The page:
Wait for it…
In the Eastern District of Texas, Judge Rodney Gilstrap issued a ruling over turning the jury’s verdict in the TQP v Newegg case that came before him in November 2013. In that case the jury found that Newegg did infringe the asserted patent ( U.S. Patent No. 5,412,730) and that the patent was valid. It was a disappointing loss after a long, bumpy road for Newegg. Though TQP had already collected over $45 Million in settlements from other companies, Newegg’s policy is not to settle with companies it deems to be patent trolls. Although the jury awarded TQP less than half of what they asked for, the jury still awarded them $2.3 Million in damages.
Then came a nearly two year gap (due to a clerical error) between the jury’s verdict and the Judge’s ruling on Newegg’s post-trial motion for summary judgement, which prevented Newegg from appealing the verdict. But in a surprising turn, Judge Gilstrap granted Newegg’s motion, reversing the jury’s decision on infringement. From the decision:
The Court finds no substantial evidence that this action of the RC4 cipher is directly coupled to (or directly depends on) when, if, or the manner in which enciphered blocks are transmitted or received. In other words, regardless of whether the claim is viewed from the perspective of the transmitter or the receiver, the Court finds no substantial evidence that “a new key value . . . is used each time a predetermined number of blocks have been sent from the transmitter over the communication link.”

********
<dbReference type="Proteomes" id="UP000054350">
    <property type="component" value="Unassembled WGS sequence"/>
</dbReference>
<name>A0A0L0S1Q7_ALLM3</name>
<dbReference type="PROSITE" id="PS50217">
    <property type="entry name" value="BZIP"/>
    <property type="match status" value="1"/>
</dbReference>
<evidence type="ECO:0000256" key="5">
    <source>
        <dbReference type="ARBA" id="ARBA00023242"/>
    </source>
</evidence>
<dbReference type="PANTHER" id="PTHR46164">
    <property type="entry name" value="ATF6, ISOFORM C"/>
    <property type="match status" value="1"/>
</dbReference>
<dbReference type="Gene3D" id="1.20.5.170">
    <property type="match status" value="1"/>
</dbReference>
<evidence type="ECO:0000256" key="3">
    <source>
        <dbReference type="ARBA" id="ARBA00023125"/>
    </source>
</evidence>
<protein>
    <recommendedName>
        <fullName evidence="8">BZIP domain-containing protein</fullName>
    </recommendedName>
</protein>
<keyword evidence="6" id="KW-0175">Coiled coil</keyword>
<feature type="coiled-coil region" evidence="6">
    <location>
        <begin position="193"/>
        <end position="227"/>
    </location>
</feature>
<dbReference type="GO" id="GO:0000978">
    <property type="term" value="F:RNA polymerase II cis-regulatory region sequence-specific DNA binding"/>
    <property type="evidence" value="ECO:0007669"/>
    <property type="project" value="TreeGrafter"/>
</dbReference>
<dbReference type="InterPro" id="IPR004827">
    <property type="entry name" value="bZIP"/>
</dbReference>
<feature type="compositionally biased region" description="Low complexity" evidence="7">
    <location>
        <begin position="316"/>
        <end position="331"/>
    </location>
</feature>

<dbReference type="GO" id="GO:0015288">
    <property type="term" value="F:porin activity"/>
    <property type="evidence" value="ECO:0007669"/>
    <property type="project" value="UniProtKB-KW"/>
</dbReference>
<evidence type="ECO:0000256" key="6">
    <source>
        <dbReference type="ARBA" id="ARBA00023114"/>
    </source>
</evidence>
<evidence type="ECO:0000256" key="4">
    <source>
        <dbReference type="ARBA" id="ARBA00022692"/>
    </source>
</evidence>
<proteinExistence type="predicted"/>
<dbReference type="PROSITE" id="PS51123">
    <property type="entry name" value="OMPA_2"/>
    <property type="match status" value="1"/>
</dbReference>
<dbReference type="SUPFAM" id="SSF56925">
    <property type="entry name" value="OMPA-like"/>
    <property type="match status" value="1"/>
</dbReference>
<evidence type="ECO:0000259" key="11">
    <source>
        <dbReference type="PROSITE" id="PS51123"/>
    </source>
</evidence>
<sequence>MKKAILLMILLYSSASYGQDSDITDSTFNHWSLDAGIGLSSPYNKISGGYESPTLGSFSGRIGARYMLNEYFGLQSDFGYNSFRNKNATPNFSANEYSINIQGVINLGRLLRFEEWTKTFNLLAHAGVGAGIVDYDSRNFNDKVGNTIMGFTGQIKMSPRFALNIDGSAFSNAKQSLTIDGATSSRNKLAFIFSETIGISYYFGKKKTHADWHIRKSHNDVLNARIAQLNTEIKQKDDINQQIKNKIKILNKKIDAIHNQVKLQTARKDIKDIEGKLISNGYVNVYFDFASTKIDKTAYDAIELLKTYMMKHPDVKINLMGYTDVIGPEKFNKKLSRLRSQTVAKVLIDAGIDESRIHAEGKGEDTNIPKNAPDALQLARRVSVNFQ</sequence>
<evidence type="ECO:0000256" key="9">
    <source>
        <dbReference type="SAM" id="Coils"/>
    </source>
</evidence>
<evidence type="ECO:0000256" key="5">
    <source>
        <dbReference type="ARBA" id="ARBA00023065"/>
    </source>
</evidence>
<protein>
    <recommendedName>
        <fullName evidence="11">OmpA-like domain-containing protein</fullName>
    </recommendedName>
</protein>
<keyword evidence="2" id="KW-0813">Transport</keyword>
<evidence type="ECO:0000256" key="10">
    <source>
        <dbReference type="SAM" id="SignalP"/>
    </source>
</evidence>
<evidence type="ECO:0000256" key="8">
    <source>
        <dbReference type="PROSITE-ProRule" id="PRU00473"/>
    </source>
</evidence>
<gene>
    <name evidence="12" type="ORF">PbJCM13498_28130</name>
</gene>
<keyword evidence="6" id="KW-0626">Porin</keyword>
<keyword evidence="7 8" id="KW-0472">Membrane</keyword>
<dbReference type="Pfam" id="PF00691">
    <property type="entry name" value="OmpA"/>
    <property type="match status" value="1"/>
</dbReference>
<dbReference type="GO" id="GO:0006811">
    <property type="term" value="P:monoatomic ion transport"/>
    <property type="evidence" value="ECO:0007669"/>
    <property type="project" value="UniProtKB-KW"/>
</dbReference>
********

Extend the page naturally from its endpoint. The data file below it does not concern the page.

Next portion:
Overturning a jury’s verdict and granting a motion for judgment as a matter of law requires a strong belief that reasonable jurors could not reach a different conclusion. That is a bold position, and should be noted by defendants who might be reluctant to go to trial East Texas. Though we strongly believe that East Texas juries are fair to all parties, on the rare occasion when they may miss key evidence (or miss that key evidence is missing) East Texas judges will step in and correct the error.